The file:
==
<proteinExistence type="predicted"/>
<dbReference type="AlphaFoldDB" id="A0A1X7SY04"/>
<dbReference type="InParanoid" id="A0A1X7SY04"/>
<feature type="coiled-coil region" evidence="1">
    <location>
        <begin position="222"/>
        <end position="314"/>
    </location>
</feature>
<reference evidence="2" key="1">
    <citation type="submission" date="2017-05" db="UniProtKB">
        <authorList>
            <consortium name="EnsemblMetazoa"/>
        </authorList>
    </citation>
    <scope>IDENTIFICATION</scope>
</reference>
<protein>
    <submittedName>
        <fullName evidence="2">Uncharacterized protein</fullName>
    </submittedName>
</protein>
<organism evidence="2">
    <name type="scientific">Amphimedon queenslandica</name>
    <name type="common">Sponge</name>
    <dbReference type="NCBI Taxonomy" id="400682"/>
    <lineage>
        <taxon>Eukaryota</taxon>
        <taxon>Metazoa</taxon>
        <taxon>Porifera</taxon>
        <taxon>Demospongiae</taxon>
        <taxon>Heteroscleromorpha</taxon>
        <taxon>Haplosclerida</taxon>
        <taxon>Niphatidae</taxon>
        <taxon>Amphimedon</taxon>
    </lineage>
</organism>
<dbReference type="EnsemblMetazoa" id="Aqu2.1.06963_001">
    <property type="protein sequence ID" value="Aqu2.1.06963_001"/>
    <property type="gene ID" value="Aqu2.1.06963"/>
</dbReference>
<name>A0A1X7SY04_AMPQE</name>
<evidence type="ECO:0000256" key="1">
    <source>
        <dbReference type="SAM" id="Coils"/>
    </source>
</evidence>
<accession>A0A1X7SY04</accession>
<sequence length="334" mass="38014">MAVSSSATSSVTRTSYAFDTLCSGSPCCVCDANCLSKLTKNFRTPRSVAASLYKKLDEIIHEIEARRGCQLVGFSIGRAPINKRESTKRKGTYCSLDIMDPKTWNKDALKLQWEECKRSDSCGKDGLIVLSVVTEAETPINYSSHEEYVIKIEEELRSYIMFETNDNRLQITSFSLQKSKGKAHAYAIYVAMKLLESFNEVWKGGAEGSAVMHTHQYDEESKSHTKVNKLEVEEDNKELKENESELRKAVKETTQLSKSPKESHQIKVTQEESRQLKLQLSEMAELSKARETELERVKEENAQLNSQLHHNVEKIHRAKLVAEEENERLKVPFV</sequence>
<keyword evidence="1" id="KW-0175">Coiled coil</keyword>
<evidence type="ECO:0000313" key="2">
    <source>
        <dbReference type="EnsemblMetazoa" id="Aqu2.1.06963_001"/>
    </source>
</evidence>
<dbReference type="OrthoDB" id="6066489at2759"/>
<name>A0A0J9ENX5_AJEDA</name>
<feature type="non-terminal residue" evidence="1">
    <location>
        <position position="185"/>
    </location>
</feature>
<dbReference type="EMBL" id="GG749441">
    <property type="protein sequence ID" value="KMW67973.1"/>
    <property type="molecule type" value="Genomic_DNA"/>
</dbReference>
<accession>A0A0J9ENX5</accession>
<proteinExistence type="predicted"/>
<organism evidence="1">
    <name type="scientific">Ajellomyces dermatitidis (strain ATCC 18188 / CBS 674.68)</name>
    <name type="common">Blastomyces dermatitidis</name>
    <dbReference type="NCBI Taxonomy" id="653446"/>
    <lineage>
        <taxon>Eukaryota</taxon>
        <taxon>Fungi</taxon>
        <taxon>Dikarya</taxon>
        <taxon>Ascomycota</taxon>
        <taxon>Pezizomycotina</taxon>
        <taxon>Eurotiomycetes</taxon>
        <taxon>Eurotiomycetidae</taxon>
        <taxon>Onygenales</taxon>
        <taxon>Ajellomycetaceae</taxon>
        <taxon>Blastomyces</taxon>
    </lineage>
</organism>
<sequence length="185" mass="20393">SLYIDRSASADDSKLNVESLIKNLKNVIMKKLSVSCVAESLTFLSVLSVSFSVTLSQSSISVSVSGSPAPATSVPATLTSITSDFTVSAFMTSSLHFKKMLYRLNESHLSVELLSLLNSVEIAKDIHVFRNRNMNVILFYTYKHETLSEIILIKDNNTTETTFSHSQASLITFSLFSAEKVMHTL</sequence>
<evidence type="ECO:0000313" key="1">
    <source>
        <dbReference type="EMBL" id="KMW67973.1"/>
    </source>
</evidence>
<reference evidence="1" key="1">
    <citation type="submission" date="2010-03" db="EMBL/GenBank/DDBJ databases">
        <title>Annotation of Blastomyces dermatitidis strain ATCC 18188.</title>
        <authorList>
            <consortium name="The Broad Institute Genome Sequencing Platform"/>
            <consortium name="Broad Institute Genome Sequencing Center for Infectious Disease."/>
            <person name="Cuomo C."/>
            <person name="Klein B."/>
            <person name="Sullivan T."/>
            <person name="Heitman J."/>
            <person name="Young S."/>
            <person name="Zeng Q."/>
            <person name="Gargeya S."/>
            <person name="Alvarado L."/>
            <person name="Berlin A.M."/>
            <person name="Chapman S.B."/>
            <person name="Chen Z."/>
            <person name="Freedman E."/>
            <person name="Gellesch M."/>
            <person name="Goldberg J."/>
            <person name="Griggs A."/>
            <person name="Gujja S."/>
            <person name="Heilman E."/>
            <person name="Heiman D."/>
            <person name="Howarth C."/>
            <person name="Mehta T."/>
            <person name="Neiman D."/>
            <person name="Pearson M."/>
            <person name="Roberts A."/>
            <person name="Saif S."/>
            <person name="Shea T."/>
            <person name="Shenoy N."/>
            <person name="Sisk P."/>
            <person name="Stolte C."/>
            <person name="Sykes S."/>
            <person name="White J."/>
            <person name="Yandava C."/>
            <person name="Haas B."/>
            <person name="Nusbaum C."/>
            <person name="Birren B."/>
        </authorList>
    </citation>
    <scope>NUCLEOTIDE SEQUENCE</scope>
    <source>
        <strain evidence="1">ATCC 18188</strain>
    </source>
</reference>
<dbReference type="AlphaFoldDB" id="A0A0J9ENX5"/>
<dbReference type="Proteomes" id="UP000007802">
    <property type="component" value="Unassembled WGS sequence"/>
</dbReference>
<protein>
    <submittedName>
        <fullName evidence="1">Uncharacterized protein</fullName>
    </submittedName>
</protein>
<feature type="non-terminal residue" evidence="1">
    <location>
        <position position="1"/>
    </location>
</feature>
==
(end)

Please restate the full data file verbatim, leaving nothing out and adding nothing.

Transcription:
<proteinExistence type="predicted"/>
<dbReference type="AlphaFoldDB" id="A0A1X7SY04"/>
<dbReference type="InParanoid" id="A0A1X7SY04"/>
<feature type="coiled-coil region" evidence="1">
    <location>
        <begin position="222"/>
        <end position="314"/>
    </location>
</feature>
<reference evidence="2" key="1">
    <citation type="submission" date="2017-05" db="UniProtKB">
        <authorList>
            <consortium name="EnsemblMetazoa"/>
        </authorList>
    </citation>
    <scope>IDENTIFICATION</scope>
</reference>
<protein>
    <submittedName>
        <fullName evidence="2">Uncharacterized protein</fullName>
    </submittedName>
</protein>
<organism evidence="2">
    <name type="scientific">Amphimedon queenslandica</name>
    <name type="common">Sponge</name>
    <dbReference type="NCBI Taxonomy" id="400682"/>
    <lineage>
        <taxon>Eukaryota</taxon>
        <taxon>Metazoa</taxon>
        <taxon>Porifera</taxon>
        <taxon>Demospongiae</taxon>
        <taxon>Heteroscleromorpha</taxon>
        <taxon>Haplosclerida</taxon>
        <taxon>Niphatidae</taxon>
        <taxon>Amphimedon</taxon>
    </lineage>
</organism>
<dbReference type="EnsemblMetazoa" id="Aqu2.1.06963_001">
    <property type="protein sequence ID" value="Aqu2.1.06963_001"/>
    <property type="gene ID" value="Aqu2.1.06963"/>
</dbReference>
<name>A0A1X7SY04_AMPQE</name>
<evidence type="ECO:0000256" key="1">
    <source>
        <dbReference type="SAM" id="Coils"/>
    </source>
</evidence>
<accession>A0A1X7SY04</accession>
<sequence length="334" mass="38014">MAVSSSATSSVTRTSYAFDTLCSGSPCCVCDANCLSKLTKNFRTPRSVAASLYKKLDEIIHEIEARRGCQLVGFSIGRAPINKRESTKRKGTYCSLDIMDPKTWNKDALKLQWEECKRSDSCGKDGLIVLSVVTEAETPINYSSHEEYVIKIEEELRSYIMFETNDNRLQITSFSLQKSKGKAHAYAIYVAMKLLESFNEVWKGGAEGSAVMHTHQYDEESKSHTKVNKLEVEEDNKELKENESELRKAVKETTQLSKSPKESHQIKVTQEESRQLKLQLSEMAELSKARETELERVKEENAQLNSQLHHNVEKIHRAKLVAEEENERLKVPFV</sequence>
<keyword evidence="1" id="KW-0175">Coiled coil</keyword>
<evidence type="ECO:0000313" key="2">
    <source>
        <dbReference type="EnsemblMetazoa" id="Aqu2.1.06963_001"/>
    </source>
</evidence>
<dbReference type="OrthoDB" id="6066489at2759"/>
<name>A0A0J9ENX5_AJEDA</name>
<feature type="non-terminal residue" evidence="1">
    <location>
        <position position="185"/>
    </location>
</feature>
<dbReference type="EMBL" id="GG749441">
    <property type="protein sequence ID" value="KMW67973.1"/>
    <property type="molecule type" value="Genomic_DNA"/>
</dbReference>
<accession>A0A0J9ENX5</accession>
<proteinExistence type="predicted"/>
<organism evidence="1">
    <name type="scientific">Ajellomyces dermatitidis (strain ATCC 18188 / CBS 674.68)</name>
    <name type="common">Blastomyces dermatitidis</name>
    <dbReference type="NCBI Taxonomy" id="653446"/>
    <lineage>
        <taxon>Eukaryota</taxon>
        <taxon>Fungi</taxon>
        <taxon>Dikarya</taxon>
        <taxon>Ascomycota</taxon>
        <taxon>Pezizomycotina</taxon>
        <taxon>Eurotiomycetes</taxon>
        <taxon>Eurotiomycetidae</taxon>
        <taxon>Onygenales</taxon>
        <taxon>Ajellomycetaceae</taxon>
        <taxon>Blastomyces</taxon>
    </lineage>
</organism>
<sequence length="185" mass="20393">SLYIDRSASADDSKLNVESLIKNLKNVIMKKLSVSCVAESLTFLSVLSVSFSVTLSQSSISVSVSGSPAPATSVPATLTSITSDFTVSAFMTSSLHFKKMLYRLNESHLSVELLSLLNSVEIAKDIHVFRNRNMNVILFYTYKHETLSEIILIKDNNTTETTFSHSQASLITFSLFSAEKVMHTL</sequence>
<evidence type="ECO:0000313" key="1">
    <source>
        <dbReference type="EMBL" id="KMW67973.1"/>
    </source>
</evidence>
<reference evidence="1" key="1">
    <citation type="submission" date="2010-03" db="EMBL/GenBank/DDBJ databases">
        <title>Annotation of Blastomyces dermatitidis strain ATCC 18188.</title>
        <authorList>
            <consortium name="The Broad Institute Genome Sequencing Platform"/>
            <consortium name="Broad Institute Genome Sequencing Center for Infectious Disease."/>
            <person name="Cuomo C."/>
            <person name="Klein B."/>
            <person name="Sullivan T."/>
            <person name="Heitman J."/>
            <person name="Young S."/>
            <person name="Zeng Q."/>
            <person name="Gargeya S."/>
            <person name="Alvarado L."/>
            <person name="Berlin A.M."/>
            <person name="Chapman S.B."/>
            <person name="Chen Z."/>
            <person name="Freedman E."/>
            <person name="Gellesch M."/>
            <person name="Goldberg J."/>
            <person name="Griggs A."/>
            <person name="Gujja S."/>
            <person name="Heilman E."/>
            <person name="Heiman D."/>
            <person name="Howarth C."/>
            <person name="Mehta T."/>
            <person name="Neiman D."/>
            <person name="Pearson M."/>
            <person name="Roberts A."/>
            <person name="Saif S."/>
            <person name="Shea T."/>
            <person name="Shenoy N."/>
            <person name="Sisk P."/>
            <person name="Stolte C."/>
            <person name="Sykes S."/>
            <person name="White J."/>
            <person name="Yandava C."/>
            <person name="Haas B."/>
            <person name="Nusbaum C."/>
            <person name="Birren B."/>
        </authorList>
    </citation>
    <scope>NUCLEOTIDE SEQUENCE</scope>
    <source>
        <strain evidence="1">ATCC 18188</strain>
    </source>
</reference>
<dbReference type="AlphaFoldDB" id="A0A0J9ENX5"/>
<dbReference type="Proteomes" id="UP000007802">
    <property type="component" value="Unassembled WGS sequence"/>
</dbReference>
<protein>
    <submittedName>
        <fullName evidence="1">Uncharacterized protein</fullName>
    </submittedName>
</protein>
<feature type="non-terminal residue" evidence="1">
    <location>
        <position position="1"/>
    </location>
</feature>